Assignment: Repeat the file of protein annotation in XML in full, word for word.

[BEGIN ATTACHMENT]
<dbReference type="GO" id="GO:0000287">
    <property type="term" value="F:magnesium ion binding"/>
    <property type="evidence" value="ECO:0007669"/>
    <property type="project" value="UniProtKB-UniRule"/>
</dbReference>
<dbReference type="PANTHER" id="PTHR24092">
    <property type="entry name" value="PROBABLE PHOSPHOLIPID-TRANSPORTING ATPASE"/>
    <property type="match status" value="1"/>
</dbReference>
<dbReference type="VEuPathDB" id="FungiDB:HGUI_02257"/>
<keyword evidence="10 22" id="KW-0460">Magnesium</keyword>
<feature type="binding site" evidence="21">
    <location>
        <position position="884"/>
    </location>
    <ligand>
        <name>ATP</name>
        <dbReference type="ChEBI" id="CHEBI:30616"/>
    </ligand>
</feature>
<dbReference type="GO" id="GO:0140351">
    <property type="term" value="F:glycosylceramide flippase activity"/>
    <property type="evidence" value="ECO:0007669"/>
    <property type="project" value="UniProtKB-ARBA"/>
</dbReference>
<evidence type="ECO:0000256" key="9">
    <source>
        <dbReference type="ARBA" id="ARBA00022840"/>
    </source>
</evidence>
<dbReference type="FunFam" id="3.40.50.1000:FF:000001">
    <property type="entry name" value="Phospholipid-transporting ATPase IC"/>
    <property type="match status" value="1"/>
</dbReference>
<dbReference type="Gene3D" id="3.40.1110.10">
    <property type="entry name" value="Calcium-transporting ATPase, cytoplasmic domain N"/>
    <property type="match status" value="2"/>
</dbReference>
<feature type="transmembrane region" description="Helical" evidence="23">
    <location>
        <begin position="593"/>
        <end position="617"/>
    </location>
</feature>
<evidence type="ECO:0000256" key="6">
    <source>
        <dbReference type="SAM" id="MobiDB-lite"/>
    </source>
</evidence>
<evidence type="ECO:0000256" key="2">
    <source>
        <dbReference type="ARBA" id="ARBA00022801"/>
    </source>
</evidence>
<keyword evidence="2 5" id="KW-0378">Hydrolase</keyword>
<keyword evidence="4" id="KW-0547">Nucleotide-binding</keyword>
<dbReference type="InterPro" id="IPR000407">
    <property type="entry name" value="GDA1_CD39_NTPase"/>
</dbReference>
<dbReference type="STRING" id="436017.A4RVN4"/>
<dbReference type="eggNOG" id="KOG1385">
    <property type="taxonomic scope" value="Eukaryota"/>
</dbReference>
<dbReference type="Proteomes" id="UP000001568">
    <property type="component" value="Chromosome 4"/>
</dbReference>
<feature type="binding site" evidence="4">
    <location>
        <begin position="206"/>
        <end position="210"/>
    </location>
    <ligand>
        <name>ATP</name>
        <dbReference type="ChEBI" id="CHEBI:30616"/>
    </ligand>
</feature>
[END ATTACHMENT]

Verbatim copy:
<dbReference type="GO" id="GO:0000287">
    <property type="term" value="F:magnesium ion binding"/>
    <property type="evidence" value="ECO:0007669"/>
    <property type="project" value="UniProtKB-UniRule"/>
</dbReference>
<dbReference type="PANTHER" id="PTHR24092">
    <property type="entry name" value="PROBABLE PHOSPHOLIPID-TRANSPORTING ATPASE"/>
    <property type="match status" value="1"/>
</dbReference>
<dbReference type="VEuPathDB" id="FungiDB:HGUI_02257"/>
<keyword evidence="10 22" id="KW-0460">Magnesium</keyword>
<feature type="binding site" evidence="21">
    <location>
        <position position="884"/>
    </location>
    <ligand>
        <name>ATP</name>
        <dbReference type="ChEBI" id="CHEBI:30616"/>
    </ligand>
</feature>
<dbReference type="GO" id="GO:0140351">
    <property type="term" value="F:glycosylceramide flippase activity"/>
    <property type="evidence" value="ECO:0007669"/>
    <property type="project" value="UniProtKB-ARBA"/>
</dbReference>
<evidence type="ECO:0000256" key="9">
    <source>
        <dbReference type="ARBA" id="ARBA00022840"/>
    </source>
</evidence>
<dbReference type="FunFam" id="3.40.50.1000:FF:000001">
    <property type="entry name" value="Phospholipid-transporting ATPase IC"/>
    <property type="match status" value="1"/>
</dbReference>
<dbReference type="Gene3D" id="3.40.1110.10">
    <property type="entry name" value="Calcium-transporting ATPase, cytoplasmic domain N"/>
    <property type="match status" value="2"/>
</dbReference>
<feature type="transmembrane region" description="Helical" evidence="23">
    <location>
        <begin position="593"/>
        <end position="617"/>
    </location>
</feature>
<evidence type="ECO:0000256" key="6">
    <source>
        <dbReference type="SAM" id="MobiDB-lite"/>
    </source>
</evidence>
<evidence type="ECO:0000256" key="2">
    <source>
        <dbReference type="ARBA" id="ARBA00022801"/>
    </source>
</evidence>
<keyword evidence="2 5" id="KW-0378">Hydrolase</keyword>
<keyword evidence="4" id="KW-0547">Nucleotide-binding</keyword>
<dbReference type="InterPro" id="IPR000407">
    <property type="entry name" value="GDA1_CD39_NTPase"/>
</dbReference>
<dbReference type="STRING" id="436017.A4RVN4"/>
<dbReference type="eggNOG" id="KOG1385">
    <property type="taxonomic scope" value="Eukaryota"/>
</dbReference>
<dbReference type="Proteomes" id="UP000001568">
    <property type="component" value="Chromosome 4"/>
</dbReference>
<feature type="binding site" evidence="4">
    <location>
        <begin position="206"/>
        <end position="210"/>
    </location>
    <ligand>
        <name>ATP</name>
        <dbReference type="ChEBI" id="CHEBI:30616"/>
    </ligand>
</feature>